Space shuttle Discovery's flight next month to the Hubble Space Telescope has been pushed back a few more days, this time because of engine trouble.

One of Discovery's three main engines must be replaced because a broken drill bit was left in a coolant chamber, NASA said today.

Discovery had been scheduled to blast off Dec. 2 on a 10-day mission to carry crucial replacement parts for the Hubble telescope. The original October launch date was scrapped because of wiring repairs.

"We're not going to make Dec. 2, that's for sure," NASA spokesman Rob Navias said. But he said the delay could be just a few days. It will take 10 days to replace the engine, but the work will set back other launch preparations.

The drill bit ended up in the engine chamber during routine maintenance last spring, Navias said. Shuttle managers decided today to replace the entire engine as a precaution.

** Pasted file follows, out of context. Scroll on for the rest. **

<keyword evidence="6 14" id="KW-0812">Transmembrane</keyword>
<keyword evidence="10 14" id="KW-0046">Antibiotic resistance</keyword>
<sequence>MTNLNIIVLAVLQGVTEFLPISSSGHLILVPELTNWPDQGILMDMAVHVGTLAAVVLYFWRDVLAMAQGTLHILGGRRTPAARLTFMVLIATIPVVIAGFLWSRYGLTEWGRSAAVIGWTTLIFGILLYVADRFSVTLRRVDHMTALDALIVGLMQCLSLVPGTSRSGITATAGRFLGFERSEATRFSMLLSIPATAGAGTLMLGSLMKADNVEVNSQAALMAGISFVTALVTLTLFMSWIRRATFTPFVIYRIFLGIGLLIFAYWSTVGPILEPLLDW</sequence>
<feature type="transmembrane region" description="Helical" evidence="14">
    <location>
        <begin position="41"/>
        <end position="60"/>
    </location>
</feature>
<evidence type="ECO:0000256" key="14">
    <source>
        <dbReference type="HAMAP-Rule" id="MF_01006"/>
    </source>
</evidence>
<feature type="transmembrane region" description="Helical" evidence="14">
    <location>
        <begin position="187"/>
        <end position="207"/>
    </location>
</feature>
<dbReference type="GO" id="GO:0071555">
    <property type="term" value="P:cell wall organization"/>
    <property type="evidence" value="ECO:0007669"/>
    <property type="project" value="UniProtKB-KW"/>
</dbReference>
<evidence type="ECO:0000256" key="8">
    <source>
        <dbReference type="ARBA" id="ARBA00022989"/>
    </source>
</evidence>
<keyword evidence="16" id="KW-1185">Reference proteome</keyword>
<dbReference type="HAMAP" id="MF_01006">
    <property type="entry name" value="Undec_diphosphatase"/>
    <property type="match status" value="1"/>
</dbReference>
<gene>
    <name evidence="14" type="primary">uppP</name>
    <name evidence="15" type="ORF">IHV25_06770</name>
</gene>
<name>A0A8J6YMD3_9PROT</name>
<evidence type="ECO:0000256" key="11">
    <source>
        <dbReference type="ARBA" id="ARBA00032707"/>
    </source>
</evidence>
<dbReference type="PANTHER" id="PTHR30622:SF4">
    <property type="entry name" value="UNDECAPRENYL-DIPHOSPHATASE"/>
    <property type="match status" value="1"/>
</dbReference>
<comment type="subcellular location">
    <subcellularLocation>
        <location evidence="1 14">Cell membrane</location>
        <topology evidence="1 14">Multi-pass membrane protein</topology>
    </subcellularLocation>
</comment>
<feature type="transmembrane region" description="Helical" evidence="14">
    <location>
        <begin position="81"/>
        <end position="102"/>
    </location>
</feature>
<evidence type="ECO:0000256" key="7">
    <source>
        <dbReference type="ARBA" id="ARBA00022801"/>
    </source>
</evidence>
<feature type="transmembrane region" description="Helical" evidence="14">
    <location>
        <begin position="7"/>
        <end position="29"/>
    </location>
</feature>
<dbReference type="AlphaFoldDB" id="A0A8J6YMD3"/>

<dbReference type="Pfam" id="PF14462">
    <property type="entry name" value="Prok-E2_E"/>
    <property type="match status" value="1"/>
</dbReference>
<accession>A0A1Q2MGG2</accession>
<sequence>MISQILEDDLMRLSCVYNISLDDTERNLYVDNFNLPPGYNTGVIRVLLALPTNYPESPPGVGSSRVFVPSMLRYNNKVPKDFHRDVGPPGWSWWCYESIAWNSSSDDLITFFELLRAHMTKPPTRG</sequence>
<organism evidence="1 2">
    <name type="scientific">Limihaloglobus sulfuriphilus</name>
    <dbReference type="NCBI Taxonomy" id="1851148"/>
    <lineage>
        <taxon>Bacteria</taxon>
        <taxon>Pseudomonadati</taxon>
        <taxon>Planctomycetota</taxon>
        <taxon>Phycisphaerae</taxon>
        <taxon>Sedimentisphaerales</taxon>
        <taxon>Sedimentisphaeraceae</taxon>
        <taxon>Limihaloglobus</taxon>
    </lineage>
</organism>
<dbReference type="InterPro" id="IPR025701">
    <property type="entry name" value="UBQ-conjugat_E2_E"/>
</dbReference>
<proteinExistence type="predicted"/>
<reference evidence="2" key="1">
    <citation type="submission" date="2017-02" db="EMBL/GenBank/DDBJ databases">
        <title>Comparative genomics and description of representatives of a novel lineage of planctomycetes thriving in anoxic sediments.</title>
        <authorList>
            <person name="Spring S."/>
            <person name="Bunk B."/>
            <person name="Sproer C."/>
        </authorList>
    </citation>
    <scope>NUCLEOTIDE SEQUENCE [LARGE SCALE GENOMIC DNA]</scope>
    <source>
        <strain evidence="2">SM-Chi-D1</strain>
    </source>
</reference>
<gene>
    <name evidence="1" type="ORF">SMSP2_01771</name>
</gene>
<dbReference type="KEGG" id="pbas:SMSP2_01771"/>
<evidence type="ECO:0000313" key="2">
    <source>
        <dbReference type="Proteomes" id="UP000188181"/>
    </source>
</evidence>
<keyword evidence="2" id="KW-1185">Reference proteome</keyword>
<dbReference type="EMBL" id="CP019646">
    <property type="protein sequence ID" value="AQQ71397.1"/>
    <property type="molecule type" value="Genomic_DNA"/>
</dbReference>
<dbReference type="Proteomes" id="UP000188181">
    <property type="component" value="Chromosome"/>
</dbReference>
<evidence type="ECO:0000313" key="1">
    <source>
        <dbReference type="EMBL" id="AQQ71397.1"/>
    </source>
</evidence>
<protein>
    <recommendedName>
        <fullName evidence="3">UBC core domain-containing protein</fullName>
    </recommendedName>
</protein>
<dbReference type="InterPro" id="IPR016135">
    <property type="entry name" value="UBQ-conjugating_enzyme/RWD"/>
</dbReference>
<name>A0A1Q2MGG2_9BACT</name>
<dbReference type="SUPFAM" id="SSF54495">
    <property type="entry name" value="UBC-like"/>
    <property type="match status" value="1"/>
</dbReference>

The last thing NASA wants is debris inside a shuttle main engine, even a drill bit only a half-inch long that weighs less than a gram.

During Columbia's launch in July, hydrogen fuel seeped from three ruptured tubes in the right engine nozzle after a one-inch pin came loose inside the engine and hurtled down through the combustion chamber, damaging the tubes.

An exposed wire caused a short circuit during the same Columbia flight. NASA ordered a fleetwide inspection that found exposed wire in 57 places in Discovery, leading to last month's flight delay. The exposed wires have been repaired.

NASA also double-checked thermal tiles on Discovery after a batch of tile material was found unsuitable for flight. All of the shuttle's tiles checked out fine.

If NASA does not launch Discovery by mid-December, the mission will be bumped into the new year. At the end of December, the computers in Mission Control must be shut down and loaded with new software that is Y2K-compliant.